A lost four-year old girl, and a former mayor, show why small-town life is best.
On Wednesday morning, as we were in the final rush getting last Thursday’s Gazette ready to send to the printing plant, an upset-looking woman came through the front doors.
“Did you see a four year old girl come in here?” she asked.
That’s not the sort of question people normally ask when they come into the Gazette, so we said no and asked what was up.
It seems a four year old girl was lost, and out wandering downtown. Apparently she had been in a downtown store with her parents, and decided to explore.
Immediately, several of us headed outside to look. When I stepped out onto S. Washington Street, I already saw a dozen or so downtown business owners traipsing up and down the streets and alleys, calling the girl’s name.
One thing that especially bothered me was that I was about to head out to do an interview, and would have to back my car out of the parking lot.
The last thing I — or anyone else — needed was a scared four year old hiding anywhere around my car.
As I poked through the alley behind the E. 2nd Street stores, I saw more and more people joining in the search across the downtown area — at least 30 grown-ups.
That doesn’t include the two police cars and one sheriff’s department car driving slowly up and down the streets.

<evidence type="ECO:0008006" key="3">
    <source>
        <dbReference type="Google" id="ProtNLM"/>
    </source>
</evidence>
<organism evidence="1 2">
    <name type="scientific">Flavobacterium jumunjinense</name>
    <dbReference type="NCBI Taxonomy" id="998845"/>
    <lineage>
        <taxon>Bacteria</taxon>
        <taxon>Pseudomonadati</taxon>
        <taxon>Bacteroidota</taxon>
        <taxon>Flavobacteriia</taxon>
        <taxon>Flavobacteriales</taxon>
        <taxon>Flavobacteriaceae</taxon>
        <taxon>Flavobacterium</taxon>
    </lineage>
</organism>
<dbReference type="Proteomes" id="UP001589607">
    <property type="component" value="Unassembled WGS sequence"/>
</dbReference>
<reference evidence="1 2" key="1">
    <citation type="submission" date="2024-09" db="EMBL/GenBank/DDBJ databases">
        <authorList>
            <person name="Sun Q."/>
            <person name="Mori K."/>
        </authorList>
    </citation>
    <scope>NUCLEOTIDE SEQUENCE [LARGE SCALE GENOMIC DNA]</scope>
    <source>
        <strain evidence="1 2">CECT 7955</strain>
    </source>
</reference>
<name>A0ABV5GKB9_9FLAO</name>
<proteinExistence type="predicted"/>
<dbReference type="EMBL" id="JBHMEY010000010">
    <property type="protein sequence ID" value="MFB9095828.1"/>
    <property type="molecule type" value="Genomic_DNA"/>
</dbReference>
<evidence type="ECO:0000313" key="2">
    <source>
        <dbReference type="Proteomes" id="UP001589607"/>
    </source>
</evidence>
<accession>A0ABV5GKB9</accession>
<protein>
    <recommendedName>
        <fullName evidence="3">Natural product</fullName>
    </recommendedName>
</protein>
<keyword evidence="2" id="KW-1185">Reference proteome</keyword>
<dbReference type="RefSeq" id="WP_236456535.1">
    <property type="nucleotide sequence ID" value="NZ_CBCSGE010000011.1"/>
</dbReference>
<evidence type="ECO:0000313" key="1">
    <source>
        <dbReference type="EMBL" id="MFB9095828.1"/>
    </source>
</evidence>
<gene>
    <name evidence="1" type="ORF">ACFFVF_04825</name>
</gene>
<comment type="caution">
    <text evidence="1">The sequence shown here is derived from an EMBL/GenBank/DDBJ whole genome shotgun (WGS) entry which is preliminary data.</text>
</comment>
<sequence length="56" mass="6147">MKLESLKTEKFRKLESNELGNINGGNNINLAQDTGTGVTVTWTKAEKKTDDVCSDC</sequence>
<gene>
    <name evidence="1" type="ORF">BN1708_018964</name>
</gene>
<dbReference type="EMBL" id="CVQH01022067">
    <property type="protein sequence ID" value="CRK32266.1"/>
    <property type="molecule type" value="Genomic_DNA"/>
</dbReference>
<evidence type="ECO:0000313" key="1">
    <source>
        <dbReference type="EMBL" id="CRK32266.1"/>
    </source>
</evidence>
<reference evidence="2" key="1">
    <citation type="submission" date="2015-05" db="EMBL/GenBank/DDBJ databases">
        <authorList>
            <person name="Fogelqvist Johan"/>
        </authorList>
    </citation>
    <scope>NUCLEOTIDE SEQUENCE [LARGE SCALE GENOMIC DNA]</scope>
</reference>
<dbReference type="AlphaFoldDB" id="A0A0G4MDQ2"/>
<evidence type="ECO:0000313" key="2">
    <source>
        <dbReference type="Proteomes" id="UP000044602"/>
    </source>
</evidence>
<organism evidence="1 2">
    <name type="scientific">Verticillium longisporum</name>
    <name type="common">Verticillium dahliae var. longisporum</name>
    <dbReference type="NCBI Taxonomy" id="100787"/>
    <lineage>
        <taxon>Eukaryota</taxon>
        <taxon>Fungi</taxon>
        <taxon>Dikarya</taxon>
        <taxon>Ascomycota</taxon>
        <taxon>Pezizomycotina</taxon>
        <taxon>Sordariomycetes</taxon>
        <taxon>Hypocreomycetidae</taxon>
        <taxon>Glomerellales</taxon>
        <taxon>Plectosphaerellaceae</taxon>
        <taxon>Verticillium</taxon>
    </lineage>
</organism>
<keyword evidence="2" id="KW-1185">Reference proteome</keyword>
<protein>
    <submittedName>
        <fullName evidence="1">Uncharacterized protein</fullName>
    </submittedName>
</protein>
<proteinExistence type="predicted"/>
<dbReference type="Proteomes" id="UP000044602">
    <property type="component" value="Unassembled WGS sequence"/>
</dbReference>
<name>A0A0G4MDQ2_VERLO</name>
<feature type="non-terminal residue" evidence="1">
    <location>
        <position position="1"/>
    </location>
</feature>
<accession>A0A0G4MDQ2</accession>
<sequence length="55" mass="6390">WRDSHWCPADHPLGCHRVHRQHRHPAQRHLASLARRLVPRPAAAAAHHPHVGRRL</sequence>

Eventually I saw a woman heading toward the intersection of E. 2nd and Washington Streets, calling out, “It’s okay! They found her!”
What I heard was that the girl was spotted down by the cell phone store near the bottom of the “Y” intersection. Whether that’s true or one of those “I heard from a friend of a friend” things, I never found out.
Anyway, you could see the sigh of relief sweep across the whole downtown area like a wave. Everyone headed back inside to work or back to their shopping, finally able to relax.
That sort of thing is why I like living in a small town.
. . . . .
About a dozen years ago I did a story for the Gazette: “A Day in the Life of the Mayor”.
After making arrangements with Sara Triplett, I followed her around for a day.
On the appointed morning, she met me at her front door at around 6:30 a.m. in her bathrobe.
I didn’t spend the whole day with Mayor Triplett . If I remember right, she was working in the ACMC clinic’s lab at the time, and I wasn’t allowed in back for more than a picture or two. And I still had the whole rest of my job to do that day.
It was a fun day, following her around at the clinic, to city hall (“That’s my office,” she said, pointing out a mailbox on a wall) and running errands.
Sara seemed genuinely mystified and amused that anyone would be interested in finding out what she did all day.
I think that day is how I’m going to remember her best.